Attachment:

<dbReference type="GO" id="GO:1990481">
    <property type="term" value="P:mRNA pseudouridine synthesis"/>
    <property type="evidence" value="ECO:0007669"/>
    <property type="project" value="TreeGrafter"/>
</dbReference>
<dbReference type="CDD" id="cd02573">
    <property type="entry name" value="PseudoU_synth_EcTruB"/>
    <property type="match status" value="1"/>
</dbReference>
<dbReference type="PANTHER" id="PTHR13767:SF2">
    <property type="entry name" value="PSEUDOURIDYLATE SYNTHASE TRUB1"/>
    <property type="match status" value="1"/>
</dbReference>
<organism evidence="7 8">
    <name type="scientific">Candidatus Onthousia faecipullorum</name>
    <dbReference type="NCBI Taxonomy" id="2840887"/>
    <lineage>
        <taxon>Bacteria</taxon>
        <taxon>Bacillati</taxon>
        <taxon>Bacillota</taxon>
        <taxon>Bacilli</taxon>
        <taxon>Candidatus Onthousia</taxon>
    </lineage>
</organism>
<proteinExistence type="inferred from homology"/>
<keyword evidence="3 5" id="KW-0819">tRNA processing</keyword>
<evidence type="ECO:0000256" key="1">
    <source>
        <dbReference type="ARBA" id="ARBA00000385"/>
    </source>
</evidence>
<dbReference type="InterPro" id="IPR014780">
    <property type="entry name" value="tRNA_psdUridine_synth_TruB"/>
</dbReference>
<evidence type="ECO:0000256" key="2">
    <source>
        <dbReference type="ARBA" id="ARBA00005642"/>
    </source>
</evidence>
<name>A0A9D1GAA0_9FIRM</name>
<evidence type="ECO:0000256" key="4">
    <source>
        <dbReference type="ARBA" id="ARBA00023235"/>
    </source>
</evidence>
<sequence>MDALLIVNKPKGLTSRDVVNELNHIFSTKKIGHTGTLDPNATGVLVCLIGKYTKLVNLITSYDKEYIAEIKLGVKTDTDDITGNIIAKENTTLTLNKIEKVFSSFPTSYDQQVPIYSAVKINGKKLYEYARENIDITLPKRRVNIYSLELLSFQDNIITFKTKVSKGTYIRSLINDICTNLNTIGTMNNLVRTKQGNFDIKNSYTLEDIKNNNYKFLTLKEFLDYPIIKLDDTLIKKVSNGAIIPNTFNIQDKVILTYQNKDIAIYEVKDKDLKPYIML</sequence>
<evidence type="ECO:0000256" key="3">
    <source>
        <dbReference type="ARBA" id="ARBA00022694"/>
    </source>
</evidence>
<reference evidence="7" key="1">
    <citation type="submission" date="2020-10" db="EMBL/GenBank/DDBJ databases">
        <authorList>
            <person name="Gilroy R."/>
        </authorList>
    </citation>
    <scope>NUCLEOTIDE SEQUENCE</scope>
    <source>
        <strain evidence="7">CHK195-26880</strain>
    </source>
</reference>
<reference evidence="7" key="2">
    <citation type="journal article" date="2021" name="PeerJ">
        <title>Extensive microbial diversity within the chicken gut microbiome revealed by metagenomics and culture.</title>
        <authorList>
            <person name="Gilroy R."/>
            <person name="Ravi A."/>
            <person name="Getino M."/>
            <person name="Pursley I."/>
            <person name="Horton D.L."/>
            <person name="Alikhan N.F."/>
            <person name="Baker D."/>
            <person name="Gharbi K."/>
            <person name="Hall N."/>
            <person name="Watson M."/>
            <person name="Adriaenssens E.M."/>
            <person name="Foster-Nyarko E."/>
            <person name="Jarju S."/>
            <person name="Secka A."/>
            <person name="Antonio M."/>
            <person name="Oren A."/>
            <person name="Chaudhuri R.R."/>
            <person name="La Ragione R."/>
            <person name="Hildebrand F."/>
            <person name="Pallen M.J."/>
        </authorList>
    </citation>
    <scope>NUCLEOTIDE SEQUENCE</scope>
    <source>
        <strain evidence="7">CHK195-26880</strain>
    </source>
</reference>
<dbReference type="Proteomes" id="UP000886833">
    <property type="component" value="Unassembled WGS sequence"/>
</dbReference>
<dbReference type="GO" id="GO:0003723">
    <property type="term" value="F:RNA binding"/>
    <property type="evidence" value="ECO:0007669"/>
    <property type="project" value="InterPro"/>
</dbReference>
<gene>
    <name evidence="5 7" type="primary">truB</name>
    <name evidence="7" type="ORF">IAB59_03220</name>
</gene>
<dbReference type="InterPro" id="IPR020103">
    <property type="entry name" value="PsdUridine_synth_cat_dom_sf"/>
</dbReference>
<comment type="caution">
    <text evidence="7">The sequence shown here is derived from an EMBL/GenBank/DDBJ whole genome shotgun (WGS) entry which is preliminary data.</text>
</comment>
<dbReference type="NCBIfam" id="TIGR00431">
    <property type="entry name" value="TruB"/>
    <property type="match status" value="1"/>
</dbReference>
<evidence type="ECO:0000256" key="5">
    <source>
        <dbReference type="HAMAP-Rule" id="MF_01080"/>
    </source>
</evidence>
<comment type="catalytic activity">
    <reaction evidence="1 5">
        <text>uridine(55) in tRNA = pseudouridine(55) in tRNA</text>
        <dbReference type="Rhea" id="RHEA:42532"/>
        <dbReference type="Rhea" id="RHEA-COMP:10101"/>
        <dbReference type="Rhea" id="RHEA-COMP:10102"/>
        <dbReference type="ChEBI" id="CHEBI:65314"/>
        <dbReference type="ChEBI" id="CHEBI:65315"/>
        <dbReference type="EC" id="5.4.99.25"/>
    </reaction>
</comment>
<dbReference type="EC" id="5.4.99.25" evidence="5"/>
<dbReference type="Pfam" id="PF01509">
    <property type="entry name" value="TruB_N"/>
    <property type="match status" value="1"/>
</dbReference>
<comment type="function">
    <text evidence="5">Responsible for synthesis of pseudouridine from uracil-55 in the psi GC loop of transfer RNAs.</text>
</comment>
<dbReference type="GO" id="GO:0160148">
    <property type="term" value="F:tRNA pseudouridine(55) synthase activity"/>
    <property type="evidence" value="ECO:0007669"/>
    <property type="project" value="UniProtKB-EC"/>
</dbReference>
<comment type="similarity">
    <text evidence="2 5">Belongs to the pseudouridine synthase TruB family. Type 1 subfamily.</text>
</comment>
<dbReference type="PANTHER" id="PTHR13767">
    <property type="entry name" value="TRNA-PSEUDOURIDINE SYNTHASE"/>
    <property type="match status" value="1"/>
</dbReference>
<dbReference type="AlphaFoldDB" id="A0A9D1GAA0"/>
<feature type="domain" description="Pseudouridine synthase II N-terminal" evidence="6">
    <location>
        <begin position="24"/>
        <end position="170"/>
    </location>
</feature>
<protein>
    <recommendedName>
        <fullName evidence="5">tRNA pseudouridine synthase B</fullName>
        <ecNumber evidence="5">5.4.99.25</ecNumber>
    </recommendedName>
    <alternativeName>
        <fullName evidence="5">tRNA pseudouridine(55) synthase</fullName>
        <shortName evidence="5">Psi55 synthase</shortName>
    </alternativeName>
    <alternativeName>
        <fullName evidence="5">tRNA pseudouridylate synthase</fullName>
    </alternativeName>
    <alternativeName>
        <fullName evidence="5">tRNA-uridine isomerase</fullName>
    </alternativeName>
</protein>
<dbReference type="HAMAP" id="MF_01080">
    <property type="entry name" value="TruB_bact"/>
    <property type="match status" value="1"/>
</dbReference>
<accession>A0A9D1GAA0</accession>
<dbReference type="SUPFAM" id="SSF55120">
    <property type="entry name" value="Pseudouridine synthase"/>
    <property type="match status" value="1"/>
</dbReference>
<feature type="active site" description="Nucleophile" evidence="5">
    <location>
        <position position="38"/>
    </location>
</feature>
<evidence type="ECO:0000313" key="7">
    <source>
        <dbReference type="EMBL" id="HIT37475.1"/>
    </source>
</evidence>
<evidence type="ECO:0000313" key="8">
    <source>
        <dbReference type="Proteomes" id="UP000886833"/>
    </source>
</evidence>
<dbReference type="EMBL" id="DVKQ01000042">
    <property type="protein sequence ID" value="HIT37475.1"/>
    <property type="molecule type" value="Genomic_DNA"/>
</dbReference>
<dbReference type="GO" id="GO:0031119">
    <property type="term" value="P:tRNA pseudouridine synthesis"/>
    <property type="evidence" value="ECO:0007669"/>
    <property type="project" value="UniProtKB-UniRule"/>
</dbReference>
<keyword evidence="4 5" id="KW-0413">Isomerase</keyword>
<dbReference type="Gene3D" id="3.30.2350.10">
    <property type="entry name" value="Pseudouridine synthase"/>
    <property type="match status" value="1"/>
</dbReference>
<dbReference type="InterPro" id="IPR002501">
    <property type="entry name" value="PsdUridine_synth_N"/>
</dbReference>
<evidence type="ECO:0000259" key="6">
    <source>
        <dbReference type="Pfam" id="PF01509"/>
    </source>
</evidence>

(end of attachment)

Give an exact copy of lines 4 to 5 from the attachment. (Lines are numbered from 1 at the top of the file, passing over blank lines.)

    <property type="project" value="TreeGrafter"/>
</dbReference>